$28.1M for B-52 Avionics Midlife Improvement Program
Lockheed Martin Corp. in Owego, NY received a $28.1 million firm-fixed price contract modification for the B-52 Avionics Midlife Improvement (AMI) Program. That’s a somewhat jaw-dropping term, given that the very last B-52 Stratofortress produced was delivered to the USAF in October 1962 – but the USAF presently intends to upgrade the BUFFs and keep them in service until at least 2030. Work on this contract will be complete by July 2008. The Headquarters Oklahoma City Air Logistics Center at Tinker Air Force Base, OK issued the contract (FA8107-04-C-0010/P00007).
This AFFTC article describes the $260 million AMI program, and also explains some of the looming maintenance and supply problems facing the US B-52 fleet as a result of its age. See also this Military Aerospace Technology article. DID has described the larger problem of aging aircraft in the US military before, and also noted steps being taken to keep the similarly ancient and harder-used P-3 Orion fleet in the air.
DID note: The Edwards AF article covering the B-52 AI program is no longer online. Key excerpt reproduced below:
bq.. “The AMI program is specifically designed to upgrade the B-52H offensive avionics system and includes replacing the Inertial Navigation System, the Avionics Control Unit, the Data Transfer System and all associated hardware and software.
“It is the biggest improvement to the B-52 in 12-15 years,” said Maj. Ed Bellem, B-52 flight commander and AMI project pilot. “AMI is a critical modification; an essential upgrade needed to keep the B-52 airborne.
“Processors equivalent to the Commodore 64 are being removed and replaced with Pentium-level II processing capabilities,” Bellem added. “This improvement will ensure the airplane knows where it is at all times and can accurately deliver bombs on target.”
As the main hub for all AMI flight testing, Edwards dedicates approximately 200 people to the program. However, the B-52’s avionics upgrade stretches far beyond the boundaries of the base.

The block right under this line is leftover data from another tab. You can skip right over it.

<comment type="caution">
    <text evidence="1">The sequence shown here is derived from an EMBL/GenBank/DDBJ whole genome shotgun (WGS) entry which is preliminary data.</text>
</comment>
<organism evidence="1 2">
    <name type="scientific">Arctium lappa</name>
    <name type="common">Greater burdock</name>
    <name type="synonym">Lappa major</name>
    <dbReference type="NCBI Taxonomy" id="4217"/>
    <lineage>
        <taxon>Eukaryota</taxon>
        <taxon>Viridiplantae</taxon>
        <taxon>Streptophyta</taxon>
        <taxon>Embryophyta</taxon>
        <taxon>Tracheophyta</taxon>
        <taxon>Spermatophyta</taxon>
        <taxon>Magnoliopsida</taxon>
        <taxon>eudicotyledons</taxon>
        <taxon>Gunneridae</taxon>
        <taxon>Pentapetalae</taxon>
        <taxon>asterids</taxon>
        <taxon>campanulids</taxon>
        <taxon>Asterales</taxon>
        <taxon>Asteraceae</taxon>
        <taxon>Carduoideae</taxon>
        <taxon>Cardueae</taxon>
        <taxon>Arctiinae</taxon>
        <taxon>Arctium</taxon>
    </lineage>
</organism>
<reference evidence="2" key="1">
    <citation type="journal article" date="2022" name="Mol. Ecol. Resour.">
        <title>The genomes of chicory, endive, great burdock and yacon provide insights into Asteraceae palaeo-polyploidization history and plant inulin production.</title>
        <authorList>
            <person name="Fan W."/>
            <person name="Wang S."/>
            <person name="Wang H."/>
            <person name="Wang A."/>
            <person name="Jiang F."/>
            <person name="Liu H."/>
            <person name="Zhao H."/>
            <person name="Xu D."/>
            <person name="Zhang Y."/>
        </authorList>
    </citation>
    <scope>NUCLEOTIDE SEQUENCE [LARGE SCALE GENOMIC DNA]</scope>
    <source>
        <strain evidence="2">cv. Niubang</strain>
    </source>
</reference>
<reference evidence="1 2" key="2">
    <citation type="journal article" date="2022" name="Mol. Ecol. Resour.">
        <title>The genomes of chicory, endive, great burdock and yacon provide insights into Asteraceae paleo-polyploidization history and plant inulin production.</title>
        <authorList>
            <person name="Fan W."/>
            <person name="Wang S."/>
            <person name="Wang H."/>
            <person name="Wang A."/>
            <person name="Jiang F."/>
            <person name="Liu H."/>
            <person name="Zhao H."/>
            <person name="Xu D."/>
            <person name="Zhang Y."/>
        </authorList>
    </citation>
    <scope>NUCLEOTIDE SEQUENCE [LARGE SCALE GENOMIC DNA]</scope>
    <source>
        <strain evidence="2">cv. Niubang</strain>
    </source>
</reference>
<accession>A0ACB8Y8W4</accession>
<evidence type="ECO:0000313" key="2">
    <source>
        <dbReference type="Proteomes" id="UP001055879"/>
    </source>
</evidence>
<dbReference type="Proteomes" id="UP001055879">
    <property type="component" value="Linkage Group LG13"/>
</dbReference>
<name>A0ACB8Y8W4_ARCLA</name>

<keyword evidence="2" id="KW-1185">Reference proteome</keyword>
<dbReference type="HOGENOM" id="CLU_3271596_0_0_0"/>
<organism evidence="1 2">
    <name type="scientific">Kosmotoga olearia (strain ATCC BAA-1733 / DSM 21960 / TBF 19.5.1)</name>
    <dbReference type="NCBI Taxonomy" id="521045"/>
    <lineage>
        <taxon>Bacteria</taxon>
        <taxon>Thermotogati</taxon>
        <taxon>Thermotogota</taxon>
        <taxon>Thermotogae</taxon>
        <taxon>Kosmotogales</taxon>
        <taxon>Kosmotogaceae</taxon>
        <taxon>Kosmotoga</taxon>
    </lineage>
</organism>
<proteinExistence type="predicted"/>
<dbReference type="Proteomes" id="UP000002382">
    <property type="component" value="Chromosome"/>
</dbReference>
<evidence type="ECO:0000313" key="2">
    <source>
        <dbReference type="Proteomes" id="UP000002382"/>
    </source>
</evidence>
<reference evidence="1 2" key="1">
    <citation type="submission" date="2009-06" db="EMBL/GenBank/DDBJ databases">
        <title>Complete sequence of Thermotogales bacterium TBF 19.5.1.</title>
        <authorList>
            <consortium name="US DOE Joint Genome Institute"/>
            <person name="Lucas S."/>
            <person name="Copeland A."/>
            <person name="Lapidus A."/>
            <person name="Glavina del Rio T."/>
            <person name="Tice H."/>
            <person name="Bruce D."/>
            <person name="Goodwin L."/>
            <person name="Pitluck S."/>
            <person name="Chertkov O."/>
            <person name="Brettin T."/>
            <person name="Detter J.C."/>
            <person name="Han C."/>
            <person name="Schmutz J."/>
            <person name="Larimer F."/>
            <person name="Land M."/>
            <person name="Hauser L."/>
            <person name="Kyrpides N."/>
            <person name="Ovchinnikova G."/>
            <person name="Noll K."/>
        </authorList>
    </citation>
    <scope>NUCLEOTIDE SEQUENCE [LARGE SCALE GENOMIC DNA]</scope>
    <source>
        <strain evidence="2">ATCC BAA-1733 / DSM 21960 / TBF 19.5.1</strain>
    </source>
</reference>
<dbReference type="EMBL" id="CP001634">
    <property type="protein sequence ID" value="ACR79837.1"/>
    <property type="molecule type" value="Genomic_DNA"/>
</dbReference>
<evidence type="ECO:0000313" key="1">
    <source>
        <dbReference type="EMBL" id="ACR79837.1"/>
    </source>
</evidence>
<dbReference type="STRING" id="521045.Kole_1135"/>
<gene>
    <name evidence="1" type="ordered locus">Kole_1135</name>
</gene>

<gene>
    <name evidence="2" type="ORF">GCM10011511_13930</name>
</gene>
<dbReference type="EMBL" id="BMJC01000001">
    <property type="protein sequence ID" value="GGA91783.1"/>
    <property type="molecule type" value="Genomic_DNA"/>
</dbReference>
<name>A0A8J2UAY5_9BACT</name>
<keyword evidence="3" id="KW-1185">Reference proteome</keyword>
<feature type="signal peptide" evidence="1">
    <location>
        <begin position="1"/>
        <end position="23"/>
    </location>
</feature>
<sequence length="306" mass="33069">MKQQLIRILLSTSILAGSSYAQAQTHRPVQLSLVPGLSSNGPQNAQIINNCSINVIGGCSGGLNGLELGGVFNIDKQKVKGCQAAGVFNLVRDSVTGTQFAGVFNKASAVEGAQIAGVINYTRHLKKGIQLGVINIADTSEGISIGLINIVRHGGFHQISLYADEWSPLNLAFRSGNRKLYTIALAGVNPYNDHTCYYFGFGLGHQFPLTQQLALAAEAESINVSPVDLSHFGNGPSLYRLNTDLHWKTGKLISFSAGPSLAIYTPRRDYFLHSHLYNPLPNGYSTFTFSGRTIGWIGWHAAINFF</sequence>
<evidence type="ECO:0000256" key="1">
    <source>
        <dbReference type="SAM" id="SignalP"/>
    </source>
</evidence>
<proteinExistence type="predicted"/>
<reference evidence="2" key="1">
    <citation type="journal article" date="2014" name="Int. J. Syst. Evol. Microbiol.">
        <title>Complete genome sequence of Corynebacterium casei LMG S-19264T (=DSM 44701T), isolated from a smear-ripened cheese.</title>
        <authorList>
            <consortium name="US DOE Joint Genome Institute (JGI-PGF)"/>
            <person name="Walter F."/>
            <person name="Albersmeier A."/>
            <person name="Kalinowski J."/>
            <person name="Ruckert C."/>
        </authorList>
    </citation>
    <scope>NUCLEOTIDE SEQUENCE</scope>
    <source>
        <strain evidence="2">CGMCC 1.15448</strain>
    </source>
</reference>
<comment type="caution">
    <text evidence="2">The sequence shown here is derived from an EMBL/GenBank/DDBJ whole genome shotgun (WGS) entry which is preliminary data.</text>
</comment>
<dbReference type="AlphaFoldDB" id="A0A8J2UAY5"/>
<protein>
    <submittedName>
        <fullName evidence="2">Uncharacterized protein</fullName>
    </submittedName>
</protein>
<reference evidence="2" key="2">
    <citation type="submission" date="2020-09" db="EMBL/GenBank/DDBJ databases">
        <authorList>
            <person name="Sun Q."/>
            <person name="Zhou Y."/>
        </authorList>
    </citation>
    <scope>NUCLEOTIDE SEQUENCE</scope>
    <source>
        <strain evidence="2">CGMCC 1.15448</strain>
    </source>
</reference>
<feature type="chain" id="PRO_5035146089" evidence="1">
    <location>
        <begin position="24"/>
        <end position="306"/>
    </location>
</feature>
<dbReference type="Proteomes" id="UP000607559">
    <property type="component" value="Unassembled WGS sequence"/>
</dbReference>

Boeing’s Wichita, Kan., division is responsible for the overall development of AMI. “They designed the hardware, wrote the software and installed the actual system,” said David Siu, B-52 flight test manager and AMI project manager.
Along with the Boeing Wichita team, members of Boeing High Desert, the 419th Flight Test Squadron, the Air Force Operational Test and Evaluation Center, the 49th Test and Evaluation Squadron Barksdale AFB, La., and the B-52 System Program Office Tinker AFB, Okla., are all key players in the AMI flight test series. “Everybody is hustling to keep this program on track,” said Siu.
The $8.5 million effort is on time and on cost, but schedule is the greatest risk. “The fleet starts living off spare parts in 2004,” said Bellem. “The current INS is becoming unsupportable.”
With the B-52 approaching its 50th anniversary, parts to repair, maintain and replace are just not available.
According to Siu, some of the manufacturers are going out of business, while others are trying to stay on the front end of technology, spending their money to support new platforms as opposed to old ones.
AMI is not only needed to prevent loss of capability due to vanishing vendors and equipment non-supportability, the improvement is also fundamental in assuring compatibility with new and future weapon systems.
“Without this avionics upgrade, there is no way weapons coming on line today or in the future, will be able to operate with the B-52 as their platform,” said Maj. Merrice Spencer, B-52 navigator and chief of avionics and weapons integration.
To date, AMI is conquering these main system shortcomings and performing as designed. “So far, the upgrade has been almost transparent to us,” Bellem said, “but there has been a significant improvement in reliability, which corresponds to mission-capable rate.” Mean time between failure increased from 600-800 hours to 6,000-9,000 hours.
Siu echoed that the performance of the system has been fantastic, but emphasized that without the continuous display of teamwork, the program would be lost.
“It’s been a great effort by all those involved – maintenance, instrumentation, engineering, the ops crew – everyone has pitched in,” said Siu. “The fly rate we have to maintain in order to execute all 80 sorties on time and meet the milestone date, is so aggressive that if we don’t have total cooperation, we won’t make the deadline.”